• Inner core of the earth: The solid inner core of the earth extends from the center of the earth to 5100 km below the earth's surface. The pressure here is up to 3.64 million bar and the temperature is assumed to be around 6000  K.
  • Outer core of the earth: The outer core lies at a depth between around 2900 km and 5100 km. At a temperature between 3000 ° C and about 5000 ° C, this part of the core is liquid. It consists of a nickel-iron melt ("NiFe"), which may also contain small amounts of sulfur or oxygen (see →  Iron (I) oxide ). In interaction with the earth's rotation , the mobile iron melt is responsible for the earth's magnetic field due to its electrical conductivity .
  • According to the PREM model , the earth's core with its 1.94 · 10 24 kg makes up about 32.5% of the earth's mass , but only 16.2% of its volume. This means that its mean density is over 10 g / cm 3 (compared to 5.52 g / cm 3 for the entire earth).


  • D "layer : Above the core-mantle boundary is the so-called D" layer, which is viewed as a kind of transition zone between the earth's core and the earth's mantle. It has a strongly varying thickness from 200 to 300 kilometers and has a strong temperature gradient . From there mantle plumes rise .
  • Lower mantle: The lower mantle consists of heavy silicates (mainly magnesium perovskite ) and a mixture of metal oxides such as periclase ( magnesium oxide ) and wustite ( iron (II) oxide ), which are collectively referred to as magnesiowustite . In the lower mantle, between 660 km and 2900 km depth, there is a temperature of around 2000 ° C.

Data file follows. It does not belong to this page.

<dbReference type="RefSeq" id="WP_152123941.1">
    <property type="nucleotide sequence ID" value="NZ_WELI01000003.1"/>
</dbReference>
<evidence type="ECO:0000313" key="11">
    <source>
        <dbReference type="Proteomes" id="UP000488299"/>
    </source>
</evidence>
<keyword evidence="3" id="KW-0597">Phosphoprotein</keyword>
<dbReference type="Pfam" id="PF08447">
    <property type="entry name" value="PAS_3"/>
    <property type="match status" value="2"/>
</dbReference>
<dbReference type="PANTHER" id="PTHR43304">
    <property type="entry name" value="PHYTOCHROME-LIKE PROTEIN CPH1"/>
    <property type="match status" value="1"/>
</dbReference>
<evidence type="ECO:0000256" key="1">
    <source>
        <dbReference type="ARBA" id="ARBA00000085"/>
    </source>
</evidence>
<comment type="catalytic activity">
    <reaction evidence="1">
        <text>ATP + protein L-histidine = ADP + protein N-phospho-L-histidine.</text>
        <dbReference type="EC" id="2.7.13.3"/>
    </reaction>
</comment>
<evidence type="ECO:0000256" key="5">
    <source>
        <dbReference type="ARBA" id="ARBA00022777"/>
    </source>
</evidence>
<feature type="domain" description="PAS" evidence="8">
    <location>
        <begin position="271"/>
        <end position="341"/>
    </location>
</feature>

• Transition zone: The area between 410 km and 660 km depth is considered to be the transition from the upper to the lower mantle, but is sometimes counted as part of the upper mantle. The boundaries are based on the depths of the mineral phase transitions of olivine , the main component of the upper mantle. Since the modified mineral structure with a change in the density and seismic velocity associated, these can discontinuities by seismological be detected and measured methods.
  • Upper mantle: The upper mantle begins at a depth of 410 km and extends up to the earth's crust. It consists of peridotite , which is composed of olivine and pyroxene , and a garnet component. The uppermost area of ​​the mantle includes the so-called lithosphere , which also includes the earth's crust , and the viscous asthenosphere below .

The earth's mantle makes up around two thirds of the earth's mass ; the mean density of its shells is between 3¼ and just under 5 g / cm 3 . The upper limit of the earth's mantle is called the Mohorovičić discontinuity (also called Moho for short ). It was detected as early as 1909 because of its striking density jump of around 0.5 g / cm 3 , which deflects strong earthquake waves or reflects them to the earth's surface.

Jacket convection

The asthenosphere belonging to the upper mantle (derived from the Greek asthenos "soft") extends, depending on the thickness of the lithosphere, from about 60–150 km to a depth of about 210 km. Due to partially melted rock material, it shows reduced seismic velocities and a viscoplastic rheology . With its fluidity, it is an important part of the concept of mantle convection: The lithospheric plates "float" on it, which are shifted against each other by the convection currents of the earth's mantle and thus lead to tectonic processes such as continental drift or earthquakes .

Earth crust

Hypsographic world map

The earth's crust is the outer layer of the lithosphere - which also includes the rigid lithospheric mantle of the upper earth's mantle - and consists of two very different types of crust: